If you’ve heard of the Dr. Phil episode, “I swiped right on my Quadriplegic Boyfriend”, or had the unfortunate experience of watching that episode, you may be deterred from looking for love as a person with a disability. Since that episode, people with disabilities have spoken out against the message presented. In the episode, Dr. Phil stated that partners cannot be “carers and lovers”. He stated that “100 times out of 100 This won’t work”. A popular online couple, Shane Burcaw and Hannah Aylward, started the hashtag #100outof100.

Shane Burcaw lives with Spinal Muscular Atrophy (SMA). He is a successful author and advocate, and he created a non-profit organization called “Laughing at My Nightmare (LAMN)”, which is also the title of one of his books. Hannah is able-bodied, and currently is responsible for all of Shane’s care. They are very open about their relationship on their You Tube channel Squirmy and Grubs, and discuss all the things Hannah does for Shane. They are making their relationship work for them, and so can you! One way to truly help your relationship be successful is showing your unique personality. Shane has a very witty, and funny personality which is what drew Hannah to wanting to explore a relationship. Let your personality shine, and make that the focus of your dating rather than your disability.

Shane and Hannah

Some potential mates aren’t as capable or as willing to be full time caregivers as Hannah. This doesn’t mean you can’t make the relationship work. You can hire aides to take care of your personal needs to take the weight off your partner. Most insurances will cover in home care services. Some choose this solution and some don’t. It just depends on the couple’s needs. If you don’t require full time care then this may not even be an obstacle that you have to worry about.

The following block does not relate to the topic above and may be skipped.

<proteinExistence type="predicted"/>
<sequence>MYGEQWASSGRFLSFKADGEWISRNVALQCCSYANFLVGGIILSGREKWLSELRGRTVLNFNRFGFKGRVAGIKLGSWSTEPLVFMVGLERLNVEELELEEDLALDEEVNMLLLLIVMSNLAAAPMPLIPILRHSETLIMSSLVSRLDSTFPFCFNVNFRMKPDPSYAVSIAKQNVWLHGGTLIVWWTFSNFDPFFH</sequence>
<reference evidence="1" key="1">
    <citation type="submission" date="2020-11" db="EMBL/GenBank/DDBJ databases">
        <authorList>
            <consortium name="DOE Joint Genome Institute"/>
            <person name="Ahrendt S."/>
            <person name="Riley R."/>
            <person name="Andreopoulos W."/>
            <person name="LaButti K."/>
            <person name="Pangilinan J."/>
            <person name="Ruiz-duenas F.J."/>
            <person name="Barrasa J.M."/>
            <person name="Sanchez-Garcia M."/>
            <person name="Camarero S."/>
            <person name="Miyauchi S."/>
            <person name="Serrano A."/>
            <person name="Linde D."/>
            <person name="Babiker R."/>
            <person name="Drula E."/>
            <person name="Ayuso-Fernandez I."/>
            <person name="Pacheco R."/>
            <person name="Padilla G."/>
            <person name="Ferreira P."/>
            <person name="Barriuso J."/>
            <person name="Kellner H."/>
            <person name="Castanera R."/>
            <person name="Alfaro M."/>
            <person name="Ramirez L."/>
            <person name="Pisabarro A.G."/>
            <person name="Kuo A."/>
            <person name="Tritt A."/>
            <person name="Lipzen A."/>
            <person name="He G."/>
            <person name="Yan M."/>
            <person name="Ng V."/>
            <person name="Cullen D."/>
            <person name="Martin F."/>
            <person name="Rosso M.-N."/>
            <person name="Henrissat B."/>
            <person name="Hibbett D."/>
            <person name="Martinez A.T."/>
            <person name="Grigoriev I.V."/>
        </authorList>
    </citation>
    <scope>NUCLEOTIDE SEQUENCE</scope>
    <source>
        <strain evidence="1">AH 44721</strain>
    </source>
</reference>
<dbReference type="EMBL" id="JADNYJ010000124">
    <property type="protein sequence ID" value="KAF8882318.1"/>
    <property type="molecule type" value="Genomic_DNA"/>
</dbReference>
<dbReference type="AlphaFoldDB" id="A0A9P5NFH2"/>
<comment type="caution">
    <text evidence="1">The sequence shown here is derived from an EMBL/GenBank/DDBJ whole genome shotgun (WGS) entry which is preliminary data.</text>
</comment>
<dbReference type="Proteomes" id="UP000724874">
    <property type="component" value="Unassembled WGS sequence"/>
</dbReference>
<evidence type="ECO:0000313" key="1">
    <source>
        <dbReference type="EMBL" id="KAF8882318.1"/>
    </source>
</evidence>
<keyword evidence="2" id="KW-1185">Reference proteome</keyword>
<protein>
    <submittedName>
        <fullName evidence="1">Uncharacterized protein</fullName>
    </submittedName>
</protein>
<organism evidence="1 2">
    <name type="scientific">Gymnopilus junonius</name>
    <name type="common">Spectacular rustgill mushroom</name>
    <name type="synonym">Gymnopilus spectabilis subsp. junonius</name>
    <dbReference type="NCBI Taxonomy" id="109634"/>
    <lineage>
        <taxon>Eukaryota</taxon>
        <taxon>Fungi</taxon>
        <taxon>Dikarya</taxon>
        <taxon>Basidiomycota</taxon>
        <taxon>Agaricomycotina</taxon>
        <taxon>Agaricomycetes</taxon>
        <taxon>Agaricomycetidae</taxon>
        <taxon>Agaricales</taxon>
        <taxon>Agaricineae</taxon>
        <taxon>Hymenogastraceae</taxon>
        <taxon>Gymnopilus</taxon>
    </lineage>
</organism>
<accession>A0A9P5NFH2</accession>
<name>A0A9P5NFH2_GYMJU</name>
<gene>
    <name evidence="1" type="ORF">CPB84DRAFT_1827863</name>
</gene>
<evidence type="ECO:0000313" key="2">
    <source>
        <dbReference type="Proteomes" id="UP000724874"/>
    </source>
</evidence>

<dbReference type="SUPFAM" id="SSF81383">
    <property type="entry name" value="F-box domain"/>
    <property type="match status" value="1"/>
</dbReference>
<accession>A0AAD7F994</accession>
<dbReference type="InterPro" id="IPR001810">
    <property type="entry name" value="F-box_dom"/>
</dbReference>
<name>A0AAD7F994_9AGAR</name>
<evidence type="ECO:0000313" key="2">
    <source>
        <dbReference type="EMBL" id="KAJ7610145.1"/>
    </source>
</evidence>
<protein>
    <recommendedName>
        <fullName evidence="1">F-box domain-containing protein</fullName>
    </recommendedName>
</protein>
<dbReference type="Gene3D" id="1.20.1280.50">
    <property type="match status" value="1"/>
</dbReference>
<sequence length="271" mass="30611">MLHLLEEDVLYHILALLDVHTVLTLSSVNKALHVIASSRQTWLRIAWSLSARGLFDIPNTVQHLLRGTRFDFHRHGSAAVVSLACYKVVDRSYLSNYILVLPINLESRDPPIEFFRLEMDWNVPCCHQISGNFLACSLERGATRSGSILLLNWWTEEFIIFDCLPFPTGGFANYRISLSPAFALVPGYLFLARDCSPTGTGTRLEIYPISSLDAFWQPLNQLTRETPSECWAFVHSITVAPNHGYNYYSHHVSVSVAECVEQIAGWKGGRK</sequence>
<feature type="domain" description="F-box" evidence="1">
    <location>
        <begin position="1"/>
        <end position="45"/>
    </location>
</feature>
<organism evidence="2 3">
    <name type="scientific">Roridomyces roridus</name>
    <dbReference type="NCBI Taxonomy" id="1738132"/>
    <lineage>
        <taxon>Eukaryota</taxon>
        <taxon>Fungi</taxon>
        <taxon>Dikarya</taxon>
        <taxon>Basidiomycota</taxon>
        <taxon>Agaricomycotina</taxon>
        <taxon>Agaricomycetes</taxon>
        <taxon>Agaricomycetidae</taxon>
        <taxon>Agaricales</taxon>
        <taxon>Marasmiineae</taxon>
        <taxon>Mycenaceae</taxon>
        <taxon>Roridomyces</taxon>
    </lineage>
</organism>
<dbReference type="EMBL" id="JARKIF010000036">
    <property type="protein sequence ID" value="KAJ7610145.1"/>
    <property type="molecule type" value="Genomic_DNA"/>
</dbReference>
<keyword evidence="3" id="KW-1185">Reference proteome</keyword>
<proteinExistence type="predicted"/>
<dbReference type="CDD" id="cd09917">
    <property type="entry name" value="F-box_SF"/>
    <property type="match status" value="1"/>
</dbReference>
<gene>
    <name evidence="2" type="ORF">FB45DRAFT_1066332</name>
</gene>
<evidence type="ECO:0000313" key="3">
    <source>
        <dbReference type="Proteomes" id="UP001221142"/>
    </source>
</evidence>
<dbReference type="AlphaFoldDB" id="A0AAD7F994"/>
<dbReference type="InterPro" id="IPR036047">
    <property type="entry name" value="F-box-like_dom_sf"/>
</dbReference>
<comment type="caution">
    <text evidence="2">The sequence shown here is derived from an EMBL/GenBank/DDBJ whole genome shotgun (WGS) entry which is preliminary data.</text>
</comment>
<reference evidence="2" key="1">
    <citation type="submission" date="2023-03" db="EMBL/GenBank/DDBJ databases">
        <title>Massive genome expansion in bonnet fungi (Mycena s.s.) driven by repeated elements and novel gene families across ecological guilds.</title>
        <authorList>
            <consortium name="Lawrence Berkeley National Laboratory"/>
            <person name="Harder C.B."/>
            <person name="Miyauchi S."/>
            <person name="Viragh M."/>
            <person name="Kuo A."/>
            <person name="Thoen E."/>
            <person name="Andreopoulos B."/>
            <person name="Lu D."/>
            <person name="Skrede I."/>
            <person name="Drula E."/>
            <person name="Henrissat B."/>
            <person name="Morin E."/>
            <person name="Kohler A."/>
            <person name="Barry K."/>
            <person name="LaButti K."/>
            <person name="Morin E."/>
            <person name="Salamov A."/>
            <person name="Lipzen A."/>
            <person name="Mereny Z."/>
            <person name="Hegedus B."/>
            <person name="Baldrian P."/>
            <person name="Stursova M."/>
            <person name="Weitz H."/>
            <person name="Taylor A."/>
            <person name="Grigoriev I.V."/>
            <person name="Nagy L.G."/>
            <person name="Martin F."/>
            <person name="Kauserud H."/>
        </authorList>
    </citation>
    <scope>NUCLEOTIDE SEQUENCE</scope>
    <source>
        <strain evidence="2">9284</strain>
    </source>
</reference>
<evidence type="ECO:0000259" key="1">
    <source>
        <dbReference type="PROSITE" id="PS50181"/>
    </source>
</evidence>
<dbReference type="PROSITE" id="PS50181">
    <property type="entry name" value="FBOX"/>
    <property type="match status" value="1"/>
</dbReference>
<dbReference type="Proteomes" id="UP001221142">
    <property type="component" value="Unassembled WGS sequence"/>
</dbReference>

Randall and Michelle

Either way you choose to make your relationship work, the first step is finding your potential mate. You have to put yourself out there. Actively involve yourself in activities that will allow you to meet people. If you are religious, you can join a church or church groups. You can attend singles meet-ups, volunteer at a local agency you are interested in, or just go out to your favorite local establishments and start up conversations with people. The online option is also available for those who may feel less comfortable meeting new people in public. Either way you choose to start looking, the key is getting yourself out there and communicate with people.

Kevin and Chelsea

Another important thing to remember is to keep your options open. Don’t limit yourself to a “specific type” of person. If you place limits on who you are willing to date based on size, hair color, eye color, or ability or disability, you are only limiting yourself from potentially meeting your perfect mate. Don’t be afraid to date someone else with a disability either. There is a plethora of relationships between two individuals with disabilities that make it work.

Caleb and Halie

The sky is the limit for you when it comes to meeting your potential forever love. If you still need inspiration about the possibilities, see the blog post, “#100outof100: Let’s Show Our Young Players That People With Disabilities CAN Have Successful Relationships”. This post shows multiple couples in successful relationships involving disabilities.

If you have questions about how marriage could affect your benefits, see the following links for more information.

Special Needs Alliance- “The Voice Newsletter” June 2010- Vol 4, Issue 9

Social Security Office of Policy- “Treatment of Married Couples in the SSI Program”Issue 2003-1 released December 2003, By Richard Balkus and Susan Wilschke

Employment Resources, Inc.“Ask Ben: Will Marriage Affect SSI and SSDI Benefits?”– January 23, 2018 by Ben Spec